As a mature student juggling the demands of a full-time manager position at Bank of Montreal with those of a two-year executive MBA program at the John Molson School of Business, Stéphane Martel was concerned about having enough gas in the tank.
But since Molson at Concordia University overhauled its program two years ago, introducing such wellness initiatives as the Healthy Executive, there was a ready-made solution to ease Mr. Martel’s worries.
“To be a great leader you need to have the energy because you spend a lot of hours at work and to keep up with the family aspect as well,” he says. “The program is sort of optional so you take as much as you want out of it.”
As an active 38-year-old – he says he habitually goes to the gym four or five times a week and rides his bike to work whenever Montreal’s weather allows – he wasn’t so much concerned with weight loss as just maximizing the nutritional bang for his buck.
So as part of the Healthy Executive module – which he admits helped draw him to enrol at the Montreal school – he met with the program’s nutritionist, Thea Demmers. She examined his eating habits and made a few key recommendations, such as adding carbohydrates to his breakfast, increasing his vegetable intake throughout the day and drinking at least 3.5 litres of water daily. Equally as important, she met with Mr. Martel’s wife, Kim Lambert, who does all the cooking at home and is the person he credits with allowing him to stick with the nutritional guidelines.
The results were almost instantaneous.
“My energy levels after a couple of weeks started going up,” Mr. Martel says. “To have access to a nutrition specialist to really sort of pinpoint what you’re doing wrong and give you suggestions really made a big difference.”
Jordan LeBel, director of the Molson executive MBA program, says ensuring students stay fit was part of the reasoning for adding the Healthy Executive module. But given that the school is looking to attract the next generation of chief executive officers and vice-presidents, there’s a bigger component at play.
He says the school brings in a number of guest speakers, such as a director of innovation at a company that had quantified the return on investment of a workplace wellness program.
“Should I put in a workplace wellness program in my company and how do I do it?” Mr. LeBel says of the sort of questions that the next generation of business leaders will be asking as a result.
Understanding that education extends beyond the borders of the academic classroom is an idea that has taken hold at other business schools, too. The Smith School of Business at Queen’s University, the ninth-ranked MBA program in the world according to Bloomberg Businessweek, has had its own wellness program in operation for nearly 10 years.
The reason the Kingston-based school put such an emphasis on its Fit to Lead module is two-fold. One is that it really wanted its experiences to extend beyond the four walls of the classroom.
“Second, we really did believe that when our leaders spent some time focusing on their health and wellness they’d be better in class with their focus and concentration and energy levels and hopefully take some of those skills and continue to be better leaders and better managers,” says Ryan Stoness, the program’s manager.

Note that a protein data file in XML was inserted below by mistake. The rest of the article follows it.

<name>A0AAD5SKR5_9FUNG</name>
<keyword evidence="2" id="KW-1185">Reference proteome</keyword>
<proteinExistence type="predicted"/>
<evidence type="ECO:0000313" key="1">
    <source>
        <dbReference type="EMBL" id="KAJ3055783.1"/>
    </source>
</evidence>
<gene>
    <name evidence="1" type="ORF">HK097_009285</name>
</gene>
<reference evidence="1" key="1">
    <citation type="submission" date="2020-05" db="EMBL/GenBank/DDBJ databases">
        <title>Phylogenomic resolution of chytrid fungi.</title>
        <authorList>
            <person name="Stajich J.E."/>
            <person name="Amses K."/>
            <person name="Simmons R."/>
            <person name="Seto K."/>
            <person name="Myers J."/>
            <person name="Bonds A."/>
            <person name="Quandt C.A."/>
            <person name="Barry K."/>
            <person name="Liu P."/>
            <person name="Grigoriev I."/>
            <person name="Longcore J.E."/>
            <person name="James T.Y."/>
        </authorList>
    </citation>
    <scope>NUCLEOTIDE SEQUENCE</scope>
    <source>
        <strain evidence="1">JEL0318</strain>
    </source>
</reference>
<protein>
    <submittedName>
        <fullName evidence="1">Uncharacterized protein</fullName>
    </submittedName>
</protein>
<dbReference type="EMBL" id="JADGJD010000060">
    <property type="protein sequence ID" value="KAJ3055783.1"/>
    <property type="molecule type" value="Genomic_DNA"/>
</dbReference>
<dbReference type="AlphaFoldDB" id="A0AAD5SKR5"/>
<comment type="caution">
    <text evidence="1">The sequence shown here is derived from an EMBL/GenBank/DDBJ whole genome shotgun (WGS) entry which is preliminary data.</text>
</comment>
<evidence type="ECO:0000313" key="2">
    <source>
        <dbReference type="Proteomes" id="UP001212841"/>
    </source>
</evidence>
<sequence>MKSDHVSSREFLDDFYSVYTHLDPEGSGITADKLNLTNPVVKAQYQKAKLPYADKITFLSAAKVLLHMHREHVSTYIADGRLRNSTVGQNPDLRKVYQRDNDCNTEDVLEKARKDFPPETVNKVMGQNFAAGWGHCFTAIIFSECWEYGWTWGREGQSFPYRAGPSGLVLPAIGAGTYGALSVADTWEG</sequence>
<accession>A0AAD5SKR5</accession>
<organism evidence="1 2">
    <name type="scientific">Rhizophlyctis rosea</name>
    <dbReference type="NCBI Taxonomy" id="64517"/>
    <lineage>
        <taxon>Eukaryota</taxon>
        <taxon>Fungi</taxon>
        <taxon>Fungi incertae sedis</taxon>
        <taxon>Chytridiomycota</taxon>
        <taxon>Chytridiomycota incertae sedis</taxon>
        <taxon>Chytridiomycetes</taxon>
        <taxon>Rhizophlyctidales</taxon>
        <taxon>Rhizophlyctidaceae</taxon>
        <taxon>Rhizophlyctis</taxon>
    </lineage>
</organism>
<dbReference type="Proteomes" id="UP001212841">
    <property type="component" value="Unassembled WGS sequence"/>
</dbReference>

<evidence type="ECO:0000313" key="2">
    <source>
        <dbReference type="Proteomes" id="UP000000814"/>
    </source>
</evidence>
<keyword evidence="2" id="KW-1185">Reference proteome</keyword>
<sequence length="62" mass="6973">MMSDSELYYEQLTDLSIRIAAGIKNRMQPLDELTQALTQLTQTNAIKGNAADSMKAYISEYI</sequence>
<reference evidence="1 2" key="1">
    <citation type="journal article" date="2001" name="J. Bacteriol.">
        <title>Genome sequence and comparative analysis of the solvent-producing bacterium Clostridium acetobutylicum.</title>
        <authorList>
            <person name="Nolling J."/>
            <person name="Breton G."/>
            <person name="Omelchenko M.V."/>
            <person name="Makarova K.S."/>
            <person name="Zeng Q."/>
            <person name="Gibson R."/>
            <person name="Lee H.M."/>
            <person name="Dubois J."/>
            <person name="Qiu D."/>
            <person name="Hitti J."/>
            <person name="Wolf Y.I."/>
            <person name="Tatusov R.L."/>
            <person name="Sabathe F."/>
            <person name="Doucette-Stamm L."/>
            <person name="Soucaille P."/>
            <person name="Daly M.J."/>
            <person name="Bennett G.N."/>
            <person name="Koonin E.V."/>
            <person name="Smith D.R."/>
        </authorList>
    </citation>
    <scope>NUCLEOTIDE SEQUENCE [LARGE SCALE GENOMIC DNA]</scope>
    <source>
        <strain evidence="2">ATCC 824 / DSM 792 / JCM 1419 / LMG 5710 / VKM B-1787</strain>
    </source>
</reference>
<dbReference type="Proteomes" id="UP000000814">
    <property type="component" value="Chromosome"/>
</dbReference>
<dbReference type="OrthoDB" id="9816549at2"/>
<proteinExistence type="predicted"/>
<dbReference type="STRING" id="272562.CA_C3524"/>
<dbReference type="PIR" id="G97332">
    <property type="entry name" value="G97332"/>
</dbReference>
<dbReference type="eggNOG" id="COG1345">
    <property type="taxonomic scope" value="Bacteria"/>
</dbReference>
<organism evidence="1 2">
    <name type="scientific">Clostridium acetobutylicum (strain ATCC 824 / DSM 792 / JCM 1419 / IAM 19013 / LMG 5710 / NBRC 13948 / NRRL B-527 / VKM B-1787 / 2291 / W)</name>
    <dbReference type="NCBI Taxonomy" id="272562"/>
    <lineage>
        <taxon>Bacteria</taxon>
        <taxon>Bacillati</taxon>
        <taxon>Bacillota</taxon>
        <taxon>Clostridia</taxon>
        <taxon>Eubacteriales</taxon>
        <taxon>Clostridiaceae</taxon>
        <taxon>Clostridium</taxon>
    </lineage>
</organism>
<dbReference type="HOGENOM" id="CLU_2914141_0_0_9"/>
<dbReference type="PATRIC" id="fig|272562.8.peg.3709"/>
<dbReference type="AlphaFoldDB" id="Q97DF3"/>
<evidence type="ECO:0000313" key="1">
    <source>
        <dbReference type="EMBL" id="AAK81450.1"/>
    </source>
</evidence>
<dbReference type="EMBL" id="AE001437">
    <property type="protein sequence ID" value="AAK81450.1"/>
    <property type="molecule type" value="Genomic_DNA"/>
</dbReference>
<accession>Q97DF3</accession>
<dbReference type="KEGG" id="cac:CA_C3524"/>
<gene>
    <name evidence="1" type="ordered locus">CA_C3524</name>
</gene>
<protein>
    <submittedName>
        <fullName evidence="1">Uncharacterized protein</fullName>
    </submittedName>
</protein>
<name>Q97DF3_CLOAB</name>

While participation in the program is purely optional, Mr. Stoness estimates that between 80 and 90 per cent of students participate in it, with most students taking part in three to five activities each per week. While the basics of personal training, nutrition coaching, mental skills coaching and lifestyle coaching are all covered, the Fit to Lead program goes a little further with collaborative and invigorating intramural sporting activities, such as kayaking, rock climbing or dodgeball.
The program even tries to break up the monotony of the classroom. “At lunchtime we do what we call no-sweat lunch classes,” Mr. Stoness says, “so people in their business gear would come and spend 10 or 15 minutes with us doing some stretching or meditation.”
It also applies two classroom-based themes, which it calls Fit Tips – really a quick tip of the day on things such as managing stress – and Fit Breaks, a two- or three-minute activity designed to get students on their feet and moving.
Managing stress is also a key component of the Fit to Lead program, so it educates students on how to relax effectively, particularly at the end of the day.
The component entails “learning what a presleep routine could look like,” Mr. Stoness says. “A lot of our clients have a high level of stress and have a hard time letting go of some of that stress, so it’s really the combination of stress management and thinking about how do I get my body to unwind so that it can successfully fall asleep?”
Roxane Ducasse, a 26-year-old Ottawan who moved to Canada from Haiti at a young age, has just a few months left in her MBA at Queen’s. But she admits the Fit to Lead program was a big part of the school’s appeal to her, particularly as most of the activities are tailored to the students. Boot camp, for example, which takes place twice a week in the summer, goes off at 7 a.m. and lasts 40 minutes, allowing enough time for the students to get ready for their first class at 8:30 a.m.
“All the activities they do are around our schedule,” she says. “You [also] know that there is going to be somebody there to work out with you, so that’s something I’ve really appreciated so far.”
Ms. Ducasse has also been a regular participant in the program’s running club and the intramural sports, but with one eye on her preferred future in operations management, she has also embraced a more sedate sport with weekly participation in a golf clinic.
“I’ve gone to that a few times,” she says. “Getting a little bit of the basics of golf will be useful in the long run in case you’re ever invited [to a corporate golf day].”